Afghanistan: German NGOs struggle as suffering grows
24 October 2021 | 11:39 am
Since the Taliban took power in Afghanistan two months ago, the situation in the country has deteriorated and a hunger crisis looms. German aid organizations that could alleviate the suffering are facing massive hurdles.
In a DW interview, Frank-Walter Steinmeier said he hoped Chinese authorities would "respect" the protesters' freedom, and expressed that he did not see a way out of Russia's war on Ukraine "at this point in time."
The inflation rate in Europe's top economy dropped to 10% for November, preliminary data from Germany's federal statistics agency Destatis showed. This comes after hitting a record high in October.
The Daesh (ISIL or ISIS) terrorist group claimed responsibility for an attack on Pakistan's embassy in the Afghan capital Kabul on Friday, a statement carried by one of the group's affiliated channels on Telegram said on Sunday.
The Ukraine war has eaten up the Bundewehr's munitions stockpile, sparking concern among politicians and the military. Meanwhile, inflation is eating away at the €100 billion in extra military spending pledged by Berlin.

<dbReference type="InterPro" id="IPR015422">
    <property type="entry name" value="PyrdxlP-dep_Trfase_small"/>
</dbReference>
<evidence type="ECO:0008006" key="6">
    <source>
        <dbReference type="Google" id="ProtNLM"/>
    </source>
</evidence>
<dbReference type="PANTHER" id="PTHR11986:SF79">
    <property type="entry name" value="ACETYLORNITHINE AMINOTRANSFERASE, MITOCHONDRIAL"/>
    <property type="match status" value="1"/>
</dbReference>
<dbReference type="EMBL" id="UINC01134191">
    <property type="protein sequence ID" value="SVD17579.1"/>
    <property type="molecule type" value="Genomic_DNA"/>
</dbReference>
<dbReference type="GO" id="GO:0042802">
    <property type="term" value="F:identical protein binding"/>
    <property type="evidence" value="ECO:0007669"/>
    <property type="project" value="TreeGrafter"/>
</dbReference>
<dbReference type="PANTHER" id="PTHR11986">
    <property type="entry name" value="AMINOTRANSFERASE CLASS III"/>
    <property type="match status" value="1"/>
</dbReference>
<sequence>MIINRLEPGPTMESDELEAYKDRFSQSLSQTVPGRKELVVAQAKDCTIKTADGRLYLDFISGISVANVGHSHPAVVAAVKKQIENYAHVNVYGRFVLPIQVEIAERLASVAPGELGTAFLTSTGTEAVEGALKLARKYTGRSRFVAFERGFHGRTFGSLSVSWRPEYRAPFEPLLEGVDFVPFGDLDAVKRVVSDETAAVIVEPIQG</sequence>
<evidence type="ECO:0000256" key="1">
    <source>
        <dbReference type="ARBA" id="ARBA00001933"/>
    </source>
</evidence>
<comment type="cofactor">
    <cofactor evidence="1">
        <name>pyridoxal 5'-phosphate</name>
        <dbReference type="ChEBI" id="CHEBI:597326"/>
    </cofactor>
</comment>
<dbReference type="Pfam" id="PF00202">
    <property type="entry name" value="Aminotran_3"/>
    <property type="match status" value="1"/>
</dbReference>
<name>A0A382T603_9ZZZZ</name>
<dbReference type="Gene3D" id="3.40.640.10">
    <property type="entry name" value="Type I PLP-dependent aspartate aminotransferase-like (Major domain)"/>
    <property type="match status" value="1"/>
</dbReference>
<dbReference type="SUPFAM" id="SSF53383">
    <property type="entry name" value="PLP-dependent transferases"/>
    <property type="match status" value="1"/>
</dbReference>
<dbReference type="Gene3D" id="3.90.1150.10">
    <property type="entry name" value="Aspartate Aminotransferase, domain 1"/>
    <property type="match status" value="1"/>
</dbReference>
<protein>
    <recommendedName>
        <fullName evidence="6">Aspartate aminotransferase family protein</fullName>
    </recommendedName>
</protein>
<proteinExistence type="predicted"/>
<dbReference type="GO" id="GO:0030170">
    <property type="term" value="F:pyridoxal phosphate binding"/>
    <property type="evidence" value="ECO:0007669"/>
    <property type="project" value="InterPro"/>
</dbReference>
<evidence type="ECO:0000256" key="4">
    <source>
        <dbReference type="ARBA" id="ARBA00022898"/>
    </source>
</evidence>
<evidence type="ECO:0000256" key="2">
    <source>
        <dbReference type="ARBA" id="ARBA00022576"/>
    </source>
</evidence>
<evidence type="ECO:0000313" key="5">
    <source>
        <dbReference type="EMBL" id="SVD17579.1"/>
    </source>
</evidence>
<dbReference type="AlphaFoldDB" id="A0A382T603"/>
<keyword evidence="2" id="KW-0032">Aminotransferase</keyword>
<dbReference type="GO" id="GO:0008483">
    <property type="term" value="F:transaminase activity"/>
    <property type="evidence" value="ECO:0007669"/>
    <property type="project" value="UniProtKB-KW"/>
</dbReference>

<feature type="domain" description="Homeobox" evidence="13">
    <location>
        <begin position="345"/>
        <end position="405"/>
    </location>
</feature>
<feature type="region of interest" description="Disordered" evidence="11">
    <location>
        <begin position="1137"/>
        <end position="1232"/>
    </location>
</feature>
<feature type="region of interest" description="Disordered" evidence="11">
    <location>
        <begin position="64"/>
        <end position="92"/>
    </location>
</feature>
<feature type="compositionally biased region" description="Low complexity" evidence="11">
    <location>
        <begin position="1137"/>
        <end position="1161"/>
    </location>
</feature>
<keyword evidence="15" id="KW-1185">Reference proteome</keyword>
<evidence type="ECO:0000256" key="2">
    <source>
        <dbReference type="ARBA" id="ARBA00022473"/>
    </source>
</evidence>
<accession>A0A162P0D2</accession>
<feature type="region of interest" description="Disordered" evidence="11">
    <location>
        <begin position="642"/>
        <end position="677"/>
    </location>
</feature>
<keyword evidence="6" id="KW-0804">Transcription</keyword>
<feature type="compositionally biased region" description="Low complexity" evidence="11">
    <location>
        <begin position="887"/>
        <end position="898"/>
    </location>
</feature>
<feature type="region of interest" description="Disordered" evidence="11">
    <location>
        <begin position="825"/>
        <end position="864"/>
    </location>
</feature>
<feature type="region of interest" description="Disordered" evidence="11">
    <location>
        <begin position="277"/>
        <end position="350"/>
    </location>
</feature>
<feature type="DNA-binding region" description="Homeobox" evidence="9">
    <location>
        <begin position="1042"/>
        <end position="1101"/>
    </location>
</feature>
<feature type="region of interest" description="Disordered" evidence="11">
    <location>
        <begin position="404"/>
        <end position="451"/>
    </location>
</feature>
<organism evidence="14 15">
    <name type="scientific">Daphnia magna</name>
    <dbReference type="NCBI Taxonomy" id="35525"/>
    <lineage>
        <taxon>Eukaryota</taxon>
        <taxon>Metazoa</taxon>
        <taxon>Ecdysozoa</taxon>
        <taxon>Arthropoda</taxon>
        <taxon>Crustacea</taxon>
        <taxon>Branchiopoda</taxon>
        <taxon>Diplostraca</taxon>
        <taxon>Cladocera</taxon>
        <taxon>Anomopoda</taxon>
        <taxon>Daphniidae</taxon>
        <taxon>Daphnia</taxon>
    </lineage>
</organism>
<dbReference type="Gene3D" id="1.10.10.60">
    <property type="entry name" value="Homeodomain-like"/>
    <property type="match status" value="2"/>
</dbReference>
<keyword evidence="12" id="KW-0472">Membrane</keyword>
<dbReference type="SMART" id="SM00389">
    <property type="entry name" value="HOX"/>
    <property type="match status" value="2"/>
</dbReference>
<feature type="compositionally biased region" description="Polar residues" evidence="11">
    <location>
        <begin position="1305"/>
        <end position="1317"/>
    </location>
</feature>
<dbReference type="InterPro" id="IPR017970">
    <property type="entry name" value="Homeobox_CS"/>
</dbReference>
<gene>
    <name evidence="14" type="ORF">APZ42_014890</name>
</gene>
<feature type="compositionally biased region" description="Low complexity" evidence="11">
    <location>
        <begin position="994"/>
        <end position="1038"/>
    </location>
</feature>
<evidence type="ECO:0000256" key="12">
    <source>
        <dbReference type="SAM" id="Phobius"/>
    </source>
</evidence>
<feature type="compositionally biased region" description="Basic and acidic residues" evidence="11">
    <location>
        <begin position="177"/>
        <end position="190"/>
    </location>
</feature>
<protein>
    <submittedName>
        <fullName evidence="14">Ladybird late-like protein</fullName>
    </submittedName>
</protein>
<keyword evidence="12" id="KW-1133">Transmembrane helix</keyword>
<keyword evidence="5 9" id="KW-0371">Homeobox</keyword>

The Pakistani Embassy in Kabul came under attack Friday, where a guard was injured. The offices of warlord politician Gulbuddin Hekmatyar were also targeted by suicide bombers, two of whom were killed.
On her first visit to India, German Foreign Minister Annalena Baerbock signed a mobility agreement and addressed the climate crisis.
A common respiratory virus is circulating in Germany, hitting the youngest the hardest. Children's hospitals are under immense pressure. But this acute situation was foreseeable — and is a result of chronic problems.
They're throwing soup and sticking themselves to art and buildings. Across Europe, climate protesters are resorting to increasingly extreme methods to grab attention. In Germany, one climate group's daily protests are divisive.
A new German law forcing corporates to heed human rights in their supply chains will come into effect on January 1. The law is feared by some firms, but others have started early and say there's nothing to worry about.
Germany's potential to invest in Africa was trumpeted at the 2022 German-Africa business summit in Johannesburg. But German foreign direct investment on the continent is stagnant.
Once again, human rights are being violated in Afghanistan. Public floggings and executions have returned. The population is scared, and DW's Waslat Hasrat-Nazimi is horrified.
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